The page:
The initial specification should never be too specific about implementation details - that's a mistake that too many people fall for, going with the illusion that they actually can nail down every detail of a non-trivial problem and just throw the spec at "code monkeys." They don't understand that a specification should only say what, not how. Writing "code documentation" before writing the code is writing the "how".

    So they can end up with something that meets that spec, but doesn't work either as intended or just flat-out is wrong.

    Unfortunately, code, then document (when and if you get around to it) is the reality because, unlike theory, reality is messy.

  • by St.Creed (853824) on Sunday April 15, 2012 @08:00AM (#39692145)

    You need to distinguish between functional and technical specs.

    Functional specs are very usefull (if done even halfway right). Technical specs are a waste of time unless you assume by default that you're dealing with incompetents, in which case you're better off saving yourself time, money and aggravation and hire a better developer.

    So I do write a lot of functional specs. Even now, in an agile environment, with HUGE time pressure and multi-million penalties for delivering late - just finishing up my final 40 pages (90 pages total, in this 4 week sprint). Why? Because not doing so will make the project much later. Good architecture (system design) specs will make the project about 20% more likely to deliver on time (citation if I can find it again) even if the programmers don't follow the guidelines (interesting, right?). This matches with my experience: if you write decent designs, you are more likely to find the pitfalls before they can bite you in the ass. If you cover all the bases and make sure the business has provided for all scenarios before you get there, your project will run smoother.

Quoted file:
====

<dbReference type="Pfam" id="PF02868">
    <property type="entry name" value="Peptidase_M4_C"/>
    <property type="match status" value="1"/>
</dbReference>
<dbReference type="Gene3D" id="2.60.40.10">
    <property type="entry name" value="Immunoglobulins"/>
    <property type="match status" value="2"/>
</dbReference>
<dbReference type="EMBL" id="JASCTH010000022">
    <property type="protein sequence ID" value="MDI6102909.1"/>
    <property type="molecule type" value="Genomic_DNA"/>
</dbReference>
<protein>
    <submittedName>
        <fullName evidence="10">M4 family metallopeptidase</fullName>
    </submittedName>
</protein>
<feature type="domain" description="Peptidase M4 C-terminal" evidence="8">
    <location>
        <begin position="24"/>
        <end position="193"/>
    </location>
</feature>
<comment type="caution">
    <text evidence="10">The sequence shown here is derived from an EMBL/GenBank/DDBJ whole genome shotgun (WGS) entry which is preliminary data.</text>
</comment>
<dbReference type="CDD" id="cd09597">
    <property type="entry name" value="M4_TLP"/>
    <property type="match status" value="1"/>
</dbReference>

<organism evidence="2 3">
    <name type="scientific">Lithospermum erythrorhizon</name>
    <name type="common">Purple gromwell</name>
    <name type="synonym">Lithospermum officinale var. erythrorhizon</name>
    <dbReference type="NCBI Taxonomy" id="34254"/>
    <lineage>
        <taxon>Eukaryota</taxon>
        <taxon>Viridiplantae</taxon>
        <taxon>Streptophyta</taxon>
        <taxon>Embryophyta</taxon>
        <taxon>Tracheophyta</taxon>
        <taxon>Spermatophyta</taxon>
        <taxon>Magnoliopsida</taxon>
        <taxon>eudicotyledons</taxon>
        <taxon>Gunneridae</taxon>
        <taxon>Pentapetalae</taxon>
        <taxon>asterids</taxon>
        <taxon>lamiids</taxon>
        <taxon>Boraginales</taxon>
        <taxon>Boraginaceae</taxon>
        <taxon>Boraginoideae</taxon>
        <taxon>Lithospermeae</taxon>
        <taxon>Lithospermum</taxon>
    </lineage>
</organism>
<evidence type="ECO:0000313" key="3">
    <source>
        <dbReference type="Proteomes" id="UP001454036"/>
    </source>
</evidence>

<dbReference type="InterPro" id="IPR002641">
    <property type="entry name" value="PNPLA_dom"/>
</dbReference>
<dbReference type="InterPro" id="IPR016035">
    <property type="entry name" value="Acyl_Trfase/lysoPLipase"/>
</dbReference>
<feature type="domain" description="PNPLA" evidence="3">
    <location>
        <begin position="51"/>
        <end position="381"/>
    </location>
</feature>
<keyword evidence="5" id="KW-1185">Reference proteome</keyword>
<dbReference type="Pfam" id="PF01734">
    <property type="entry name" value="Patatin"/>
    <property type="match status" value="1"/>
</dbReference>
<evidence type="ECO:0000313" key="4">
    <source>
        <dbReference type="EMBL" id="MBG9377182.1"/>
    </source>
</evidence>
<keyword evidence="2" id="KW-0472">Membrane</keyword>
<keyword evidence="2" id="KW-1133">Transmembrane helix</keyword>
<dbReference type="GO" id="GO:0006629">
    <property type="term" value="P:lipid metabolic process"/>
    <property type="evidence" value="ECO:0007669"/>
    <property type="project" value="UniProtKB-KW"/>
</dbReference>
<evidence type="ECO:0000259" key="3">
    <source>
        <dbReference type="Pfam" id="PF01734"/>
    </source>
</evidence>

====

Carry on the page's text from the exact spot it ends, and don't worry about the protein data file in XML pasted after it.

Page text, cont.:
So docs may not prevent all the bugs. But it does prevent a large number of nasty stuff before it gets to the stage where it turns into a defect.

  • by mickwd (196449) on Sunday April 15, 2012 @10:01AM (#39692773)

    So let's get this straight: you just sacked 60% of your developers for not following certain rules?

    That 60% of your developers had properly been informed that certain rules were important enough to follow that breaking them would probably mean dismissal, and then went ahead and broke them anyway?

    That there was no process in place of informal verbal warnings / formal verbal warnings / formal written warnings that could have been followed before sackings?

    That this wasn't discovered before it was widespread enough that it became necessary to sack 60% of your developers?

    That you have decided you'll be more productive in future with only 40% of your new development workforce having any experience of your software whatsoever?

    Your company has BIG problems.

The flow chart is a most thoroughly oversold piece of program documentation. -- Frederick Brooks, "The Mythical Man Month"